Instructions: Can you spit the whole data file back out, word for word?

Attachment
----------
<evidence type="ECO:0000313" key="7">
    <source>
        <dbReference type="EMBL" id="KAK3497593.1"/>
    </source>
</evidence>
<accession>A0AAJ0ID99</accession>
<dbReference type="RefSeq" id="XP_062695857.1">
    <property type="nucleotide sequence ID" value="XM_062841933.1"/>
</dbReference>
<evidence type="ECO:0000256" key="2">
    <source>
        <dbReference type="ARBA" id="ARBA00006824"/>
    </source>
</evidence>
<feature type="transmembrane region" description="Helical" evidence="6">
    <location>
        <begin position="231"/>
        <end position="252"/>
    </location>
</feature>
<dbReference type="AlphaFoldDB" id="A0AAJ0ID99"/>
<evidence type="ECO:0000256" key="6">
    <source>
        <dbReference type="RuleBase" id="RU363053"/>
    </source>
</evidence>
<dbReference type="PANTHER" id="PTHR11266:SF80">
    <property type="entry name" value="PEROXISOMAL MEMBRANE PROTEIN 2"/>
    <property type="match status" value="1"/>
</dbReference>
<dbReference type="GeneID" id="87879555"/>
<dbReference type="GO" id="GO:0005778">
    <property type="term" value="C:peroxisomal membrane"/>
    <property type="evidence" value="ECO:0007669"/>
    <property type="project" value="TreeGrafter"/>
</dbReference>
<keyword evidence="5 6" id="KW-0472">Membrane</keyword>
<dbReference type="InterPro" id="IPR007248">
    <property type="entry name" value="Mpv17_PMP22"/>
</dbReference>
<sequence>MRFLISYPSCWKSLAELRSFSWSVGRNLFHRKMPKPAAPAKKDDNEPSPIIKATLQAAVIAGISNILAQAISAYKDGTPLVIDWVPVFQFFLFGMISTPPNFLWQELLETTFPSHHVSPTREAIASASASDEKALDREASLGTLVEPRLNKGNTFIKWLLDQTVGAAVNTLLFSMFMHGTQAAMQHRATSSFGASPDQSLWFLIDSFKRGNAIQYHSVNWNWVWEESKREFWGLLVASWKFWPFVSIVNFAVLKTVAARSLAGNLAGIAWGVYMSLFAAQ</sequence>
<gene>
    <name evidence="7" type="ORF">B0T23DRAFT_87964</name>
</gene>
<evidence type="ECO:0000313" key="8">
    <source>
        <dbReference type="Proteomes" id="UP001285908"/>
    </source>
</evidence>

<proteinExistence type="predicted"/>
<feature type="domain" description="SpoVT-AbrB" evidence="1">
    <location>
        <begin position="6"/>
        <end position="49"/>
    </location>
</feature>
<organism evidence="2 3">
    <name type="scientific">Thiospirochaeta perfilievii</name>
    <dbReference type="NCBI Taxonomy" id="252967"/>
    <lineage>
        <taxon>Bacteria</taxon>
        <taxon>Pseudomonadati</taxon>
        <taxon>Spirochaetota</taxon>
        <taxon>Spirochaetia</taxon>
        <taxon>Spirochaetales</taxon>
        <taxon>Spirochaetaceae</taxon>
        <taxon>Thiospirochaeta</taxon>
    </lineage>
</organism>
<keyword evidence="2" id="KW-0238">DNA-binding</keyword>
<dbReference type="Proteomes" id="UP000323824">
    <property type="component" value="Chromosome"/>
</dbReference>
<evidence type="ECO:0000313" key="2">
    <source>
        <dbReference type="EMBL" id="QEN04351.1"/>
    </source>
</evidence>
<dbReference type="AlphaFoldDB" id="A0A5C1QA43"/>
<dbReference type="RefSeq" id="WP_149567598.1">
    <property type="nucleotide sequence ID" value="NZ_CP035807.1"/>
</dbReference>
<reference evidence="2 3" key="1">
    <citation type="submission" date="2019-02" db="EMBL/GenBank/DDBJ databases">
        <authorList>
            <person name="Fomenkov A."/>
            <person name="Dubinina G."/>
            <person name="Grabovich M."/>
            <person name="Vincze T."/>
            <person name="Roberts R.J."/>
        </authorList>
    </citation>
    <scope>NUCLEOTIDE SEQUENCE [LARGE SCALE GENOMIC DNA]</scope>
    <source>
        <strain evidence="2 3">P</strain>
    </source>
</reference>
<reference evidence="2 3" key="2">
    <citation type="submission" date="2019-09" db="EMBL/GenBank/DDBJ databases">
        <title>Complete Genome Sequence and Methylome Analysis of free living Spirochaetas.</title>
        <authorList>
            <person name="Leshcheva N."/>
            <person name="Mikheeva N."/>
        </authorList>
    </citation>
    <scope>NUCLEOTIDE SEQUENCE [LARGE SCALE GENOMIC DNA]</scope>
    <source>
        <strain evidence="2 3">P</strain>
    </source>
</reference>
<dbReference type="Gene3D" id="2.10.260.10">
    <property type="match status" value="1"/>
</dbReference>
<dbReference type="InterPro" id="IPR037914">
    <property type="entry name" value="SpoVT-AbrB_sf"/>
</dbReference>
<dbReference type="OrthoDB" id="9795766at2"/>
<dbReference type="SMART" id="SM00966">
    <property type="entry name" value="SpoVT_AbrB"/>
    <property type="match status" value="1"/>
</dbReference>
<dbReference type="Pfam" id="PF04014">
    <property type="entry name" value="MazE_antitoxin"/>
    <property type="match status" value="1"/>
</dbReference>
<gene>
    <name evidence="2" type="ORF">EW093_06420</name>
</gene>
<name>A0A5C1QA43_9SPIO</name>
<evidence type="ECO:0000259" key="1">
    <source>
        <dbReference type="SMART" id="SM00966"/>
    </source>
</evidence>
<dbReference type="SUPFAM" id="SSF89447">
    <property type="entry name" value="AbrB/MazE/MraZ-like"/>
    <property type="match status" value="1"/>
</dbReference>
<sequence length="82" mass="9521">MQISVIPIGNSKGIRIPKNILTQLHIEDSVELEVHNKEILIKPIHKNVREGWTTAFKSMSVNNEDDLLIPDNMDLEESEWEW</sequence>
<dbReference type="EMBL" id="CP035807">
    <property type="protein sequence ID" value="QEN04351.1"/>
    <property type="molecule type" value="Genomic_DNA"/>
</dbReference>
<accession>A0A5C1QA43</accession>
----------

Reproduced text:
<evidence type="ECO:0000313" key="7">
    <source>
        <dbReference type="EMBL" id="KAK3497593.1"/>
    </source>
</evidence>
<accession>A0AAJ0ID99</accession>
<dbReference type="RefSeq" id="XP_062695857.1">
    <property type="nucleotide sequence ID" value="XM_062841933.1"/>
</dbReference>
<evidence type="ECO:0000256" key="2">
    <source>
        <dbReference type="ARBA" id="ARBA00006824"/>
    </source>
</evidence>
<feature type="transmembrane region" description="Helical" evidence="6">
    <location>
        <begin position="231"/>
        <end position="252"/>
    </location>
</feature>
<dbReference type="AlphaFoldDB" id="A0AAJ0ID99"/>
<evidence type="ECO:0000256" key="6">
    <source>
        <dbReference type="RuleBase" id="RU363053"/>
    </source>
</evidence>
<dbReference type="PANTHER" id="PTHR11266:SF80">
    <property type="entry name" value="PEROXISOMAL MEMBRANE PROTEIN 2"/>
    <property type="match status" value="1"/>
</dbReference>
<dbReference type="GeneID" id="87879555"/>
<dbReference type="GO" id="GO:0005778">
    <property type="term" value="C:peroxisomal membrane"/>
    <property type="evidence" value="ECO:0007669"/>
    <property type="project" value="TreeGrafter"/>
</dbReference>
<keyword evidence="5 6" id="KW-0472">Membrane</keyword>
<dbReference type="InterPro" id="IPR007248">
    <property type="entry name" value="Mpv17_PMP22"/>
</dbReference>
<sequence>MRFLISYPSCWKSLAELRSFSWSVGRNLFHRKMPKPAAPAKKDDNEPSPIIKATLQAAVIAGISNILAQAISAYKDGTPLVIDWVPVFQFFLFGMISTPPNFLWQELLETTFPSHHVSPTREAIASASASDEKALDREASLGTLVEPRLNKGNTFIKWLLDQTVGAAVNTLLFSMFMHGTQAAMQHRATSSFGASPDQSLWFLIDSFKRGNAIQYHSVNWNWVWEESKREFWGLLVASWKFWPFVSIVNFAVLKTVAARSLAGNLAGIAWGVYMSLFAAQ</sequence>
<gene>
    <name evidence="7" type="ORF">B0T23DRAFT_87964</name>
</gene>
<evidence type="ECO:0000313" key="8">
    <source>
        <dbReference type="Proteomes" id="UP001285908"/>
    </source>
</evidence>

<proteinExistence type="predicted"/>
<feature type="domain" description="SpoVT-AbrB" evidence="1">
    <location>
        <begin position="6"/>
        <end position="49"/>
    </location>
</feature>
<organism evidence="2 3">
    <name type="scientific">Thiospirochaeta perfilievii</name>
    <dbReference type="NCBI Taxonomy" id="252967"/>
    <lineage>
        <taxon>Bacteria</taxon>
        <taxon>Pseudomonadati</taxon>
        <taxon>Spirochaetota</taxon>
        <taxon>Spirochaetia</taxon>
        <taxon>Spirochaetales</taxon>
        <taxon>Spirochaetaceae</taxon>
        <taxon>Thiospirochaeta</taxon>
    </lineage>
</organism>
<keyword evidence="2" id="KW-0238">DNA-binding</keyword>
<dbReference type="Proteomes" id="UP000323824">
    <property type="component" value="Chromosome"/>
</dbReference>
<evidence type="ECO:0000313" key="2">
    <source>
        <dbReference type="EMBL" id="QEN04351.1"/>
    </source>
</evidence>
<dbReference type="AlphaFoldDB" id="A0A5C1QA43"/>
<dbReference type="RefSeq" id="WP_149567598.1">
    <property type="nucleotide sequence ID" value="NZ_CP035807.1"/>
</dbReference>
<reference evidence="2 3" key="1">
    <citation type="submission" date="2019-02" db="EMBL/GenBank/DDBJ databases">
        <authorList>
            <person name="Fomenkov A."/>
            <person name="Dubinina G."/>
            <person name="Grabovich M."/>
            <person name="Vincze T."/>
            <person name="Roberts R.J."/>
        </authorList>
    </citation>
    <scope>NUCLEOTIDE SEQUENCE [LARGE SCALE GENOMIC DNA]</scope>
    <source>
        <strain evidence="2 3">P</strain>
    </source>
</reference>
<reference evidence="2 3" key="2">
    <citation type="submission" date="2019-09" db="EMBL/GenBank/DDBJ databases">
        <title>Complete Genome Sequence and Methylome Analysis of free living Spirochaetas.</title>
        <authorList>
            <person name="Leshcheva N."/>
            <person name="Mikheeva N."/>
        </authorList>
    </citation>
    <scope>NUCLEOTIDE SEQUENCE [LARGE SCALE GENOMIC DNA]</scope>
    <source>
        <strain evidence="2 3">P</strain>
    </source>
</reference>
<dbReference type="Gene3D" id="2.10.260.10">
    <property type="match status" value="1"/>
</dbReference>
<dbReference type="InterPro" id="IPR037914">
    <property type="entry name" value="SpoVT-AbrB_sf"/>
</dbReference>
<dbReference type="OrthoDB" id="9795766at2"/>
<dbReference type="SMART" id="SM00966">
    <property type="entry name" value="SpoVT_AbrB"/>
    <property type="match status" value="1"/>
</dbReference>
<dbReference type="Pfam" id="PF04014">
    <property type="entry name" value="MazE_antitoxin"/>
    <property type="match status" value="1"/>
</dbReference>
<gene>
    <name evidence="2" type="ORF">EW093_06420</name>
</gene>
<name>A0A5C1QA43_9SPIO</name>
<evidence type="ECO:0000259" key="1">
    <source>
        <dbReference type="SMART" id="SM00966"/>
    </source>
</evidence>
<dbReference type="SUPFAM" id="SSF89447">
    <property type="entry name" value="AbrB/MazE/MraZ-like"/>
    <property type="match status" value="1"/>
</dbReference>
<sequence length="82" mass="9521">MQISVIPIGNSKGIRIPKNILTQLHIEDSVELEVHNKEILIKPIHKNVREGWTTAFKSMSVNNEDDLLIPDNMDLEESEWEW</sequence>
<dbReference type="EMBL" id="CP035807">
    <property type="protein sequence ID" value="QEN04351.1"/>
    <property type="molecule type" value="Genomic_DNA"/>
</dbReference>
<accession>A0A5C1QA43</accession>